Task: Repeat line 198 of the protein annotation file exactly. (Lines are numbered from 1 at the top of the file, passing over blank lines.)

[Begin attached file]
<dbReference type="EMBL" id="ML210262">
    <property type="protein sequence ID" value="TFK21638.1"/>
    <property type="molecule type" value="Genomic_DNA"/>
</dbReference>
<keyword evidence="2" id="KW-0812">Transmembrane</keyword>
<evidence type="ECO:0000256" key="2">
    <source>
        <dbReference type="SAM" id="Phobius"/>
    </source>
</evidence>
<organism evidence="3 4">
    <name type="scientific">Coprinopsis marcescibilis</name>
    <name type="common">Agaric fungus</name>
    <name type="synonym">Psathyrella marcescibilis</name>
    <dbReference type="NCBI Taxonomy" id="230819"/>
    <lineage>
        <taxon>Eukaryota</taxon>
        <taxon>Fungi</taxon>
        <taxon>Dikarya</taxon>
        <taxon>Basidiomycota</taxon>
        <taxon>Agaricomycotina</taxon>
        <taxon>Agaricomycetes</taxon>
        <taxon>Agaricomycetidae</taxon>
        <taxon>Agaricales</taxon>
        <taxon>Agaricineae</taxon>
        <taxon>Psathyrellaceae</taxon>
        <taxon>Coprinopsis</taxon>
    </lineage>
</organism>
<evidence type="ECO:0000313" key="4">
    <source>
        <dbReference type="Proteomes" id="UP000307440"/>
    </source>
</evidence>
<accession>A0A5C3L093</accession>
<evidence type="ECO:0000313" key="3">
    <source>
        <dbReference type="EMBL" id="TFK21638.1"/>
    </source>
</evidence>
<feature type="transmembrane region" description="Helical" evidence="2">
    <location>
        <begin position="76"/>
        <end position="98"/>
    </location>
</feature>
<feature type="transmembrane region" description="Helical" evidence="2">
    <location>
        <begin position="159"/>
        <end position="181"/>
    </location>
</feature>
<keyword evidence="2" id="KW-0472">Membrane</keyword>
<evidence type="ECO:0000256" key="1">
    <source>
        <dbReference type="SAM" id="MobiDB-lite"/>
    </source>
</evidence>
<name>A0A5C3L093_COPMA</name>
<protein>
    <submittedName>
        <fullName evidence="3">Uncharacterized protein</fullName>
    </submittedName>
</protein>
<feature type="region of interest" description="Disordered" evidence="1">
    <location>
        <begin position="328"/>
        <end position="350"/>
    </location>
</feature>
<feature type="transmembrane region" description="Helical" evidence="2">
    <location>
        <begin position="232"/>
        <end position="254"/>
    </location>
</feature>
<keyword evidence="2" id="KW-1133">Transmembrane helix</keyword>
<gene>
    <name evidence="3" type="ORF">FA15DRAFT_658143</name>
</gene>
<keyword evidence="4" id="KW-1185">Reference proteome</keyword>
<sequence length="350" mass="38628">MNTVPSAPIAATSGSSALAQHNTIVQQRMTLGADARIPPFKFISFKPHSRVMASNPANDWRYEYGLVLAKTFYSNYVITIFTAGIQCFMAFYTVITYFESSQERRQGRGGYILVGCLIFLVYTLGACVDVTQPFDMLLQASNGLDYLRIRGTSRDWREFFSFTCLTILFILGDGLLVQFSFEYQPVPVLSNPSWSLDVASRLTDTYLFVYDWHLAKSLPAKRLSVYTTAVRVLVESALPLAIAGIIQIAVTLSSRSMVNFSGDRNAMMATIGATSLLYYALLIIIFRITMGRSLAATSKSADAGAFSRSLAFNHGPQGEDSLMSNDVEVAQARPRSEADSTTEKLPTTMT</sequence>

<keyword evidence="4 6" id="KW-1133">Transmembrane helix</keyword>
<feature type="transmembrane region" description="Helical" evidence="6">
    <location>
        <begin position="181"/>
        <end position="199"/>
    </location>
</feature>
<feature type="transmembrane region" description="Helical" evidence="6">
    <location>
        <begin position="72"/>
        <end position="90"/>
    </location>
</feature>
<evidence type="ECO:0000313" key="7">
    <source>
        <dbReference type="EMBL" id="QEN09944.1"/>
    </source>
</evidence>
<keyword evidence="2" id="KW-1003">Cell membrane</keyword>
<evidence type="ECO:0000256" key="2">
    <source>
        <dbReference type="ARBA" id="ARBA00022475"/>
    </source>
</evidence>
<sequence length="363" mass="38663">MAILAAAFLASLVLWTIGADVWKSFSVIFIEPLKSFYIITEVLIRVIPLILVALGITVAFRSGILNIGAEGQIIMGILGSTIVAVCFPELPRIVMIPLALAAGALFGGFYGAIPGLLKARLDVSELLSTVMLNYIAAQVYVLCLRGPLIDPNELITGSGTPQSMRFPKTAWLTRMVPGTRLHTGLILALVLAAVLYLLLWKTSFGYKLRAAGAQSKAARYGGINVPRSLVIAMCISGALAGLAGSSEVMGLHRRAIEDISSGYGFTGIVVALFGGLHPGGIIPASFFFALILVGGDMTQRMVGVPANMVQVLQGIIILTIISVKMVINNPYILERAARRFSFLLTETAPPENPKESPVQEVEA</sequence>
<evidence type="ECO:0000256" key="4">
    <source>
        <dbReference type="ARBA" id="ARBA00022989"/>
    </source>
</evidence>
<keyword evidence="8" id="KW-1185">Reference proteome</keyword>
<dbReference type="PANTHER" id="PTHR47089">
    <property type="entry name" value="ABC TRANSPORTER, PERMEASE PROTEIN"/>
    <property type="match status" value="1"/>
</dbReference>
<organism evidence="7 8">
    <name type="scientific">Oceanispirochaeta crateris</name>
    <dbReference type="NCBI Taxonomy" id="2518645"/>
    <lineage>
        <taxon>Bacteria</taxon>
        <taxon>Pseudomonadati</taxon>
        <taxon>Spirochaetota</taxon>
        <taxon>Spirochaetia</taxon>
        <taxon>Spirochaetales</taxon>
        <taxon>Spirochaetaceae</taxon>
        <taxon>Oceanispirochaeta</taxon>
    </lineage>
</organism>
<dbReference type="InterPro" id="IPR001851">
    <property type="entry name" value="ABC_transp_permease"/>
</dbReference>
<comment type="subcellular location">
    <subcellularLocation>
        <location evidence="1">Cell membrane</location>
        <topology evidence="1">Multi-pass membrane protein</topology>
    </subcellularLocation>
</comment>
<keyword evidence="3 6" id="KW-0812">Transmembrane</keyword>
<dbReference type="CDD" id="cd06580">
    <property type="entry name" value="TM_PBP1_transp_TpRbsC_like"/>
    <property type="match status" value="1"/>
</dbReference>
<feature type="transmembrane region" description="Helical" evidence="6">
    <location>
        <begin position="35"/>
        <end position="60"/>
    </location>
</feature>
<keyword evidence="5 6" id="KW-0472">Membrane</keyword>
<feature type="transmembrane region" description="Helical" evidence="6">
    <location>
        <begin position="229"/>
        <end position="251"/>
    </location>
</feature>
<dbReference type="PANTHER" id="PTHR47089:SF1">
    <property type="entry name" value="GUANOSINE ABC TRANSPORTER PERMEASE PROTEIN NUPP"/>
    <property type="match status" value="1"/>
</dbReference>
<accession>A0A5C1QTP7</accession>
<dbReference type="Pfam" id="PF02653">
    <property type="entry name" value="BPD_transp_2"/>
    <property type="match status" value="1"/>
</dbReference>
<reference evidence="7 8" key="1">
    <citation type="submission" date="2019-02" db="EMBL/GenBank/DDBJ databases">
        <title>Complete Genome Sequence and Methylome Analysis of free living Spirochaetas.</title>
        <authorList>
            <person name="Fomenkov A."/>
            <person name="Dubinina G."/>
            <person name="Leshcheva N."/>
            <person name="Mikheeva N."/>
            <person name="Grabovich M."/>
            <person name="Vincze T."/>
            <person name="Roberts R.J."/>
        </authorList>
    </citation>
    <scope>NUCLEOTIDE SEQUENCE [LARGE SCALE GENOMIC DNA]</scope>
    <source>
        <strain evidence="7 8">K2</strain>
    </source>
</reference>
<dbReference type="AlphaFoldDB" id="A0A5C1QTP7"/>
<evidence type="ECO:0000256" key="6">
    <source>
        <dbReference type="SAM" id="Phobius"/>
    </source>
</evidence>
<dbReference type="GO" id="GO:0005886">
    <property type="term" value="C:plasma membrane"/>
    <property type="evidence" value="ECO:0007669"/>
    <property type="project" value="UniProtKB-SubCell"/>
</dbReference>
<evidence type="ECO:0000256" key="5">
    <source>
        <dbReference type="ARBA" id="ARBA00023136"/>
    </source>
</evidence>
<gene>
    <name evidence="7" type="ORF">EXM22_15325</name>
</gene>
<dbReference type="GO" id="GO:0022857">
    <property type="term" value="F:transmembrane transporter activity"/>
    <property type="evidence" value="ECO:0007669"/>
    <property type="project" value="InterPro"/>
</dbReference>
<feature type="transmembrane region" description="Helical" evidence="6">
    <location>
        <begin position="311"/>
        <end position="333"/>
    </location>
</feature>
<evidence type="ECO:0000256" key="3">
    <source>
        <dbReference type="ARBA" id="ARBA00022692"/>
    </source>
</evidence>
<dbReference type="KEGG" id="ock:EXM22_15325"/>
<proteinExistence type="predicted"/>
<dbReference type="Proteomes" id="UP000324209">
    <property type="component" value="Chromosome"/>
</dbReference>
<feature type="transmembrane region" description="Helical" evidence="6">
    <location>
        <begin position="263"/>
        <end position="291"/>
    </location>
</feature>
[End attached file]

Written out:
        <dbReference type="ARBA" id="ARBA00023136"/>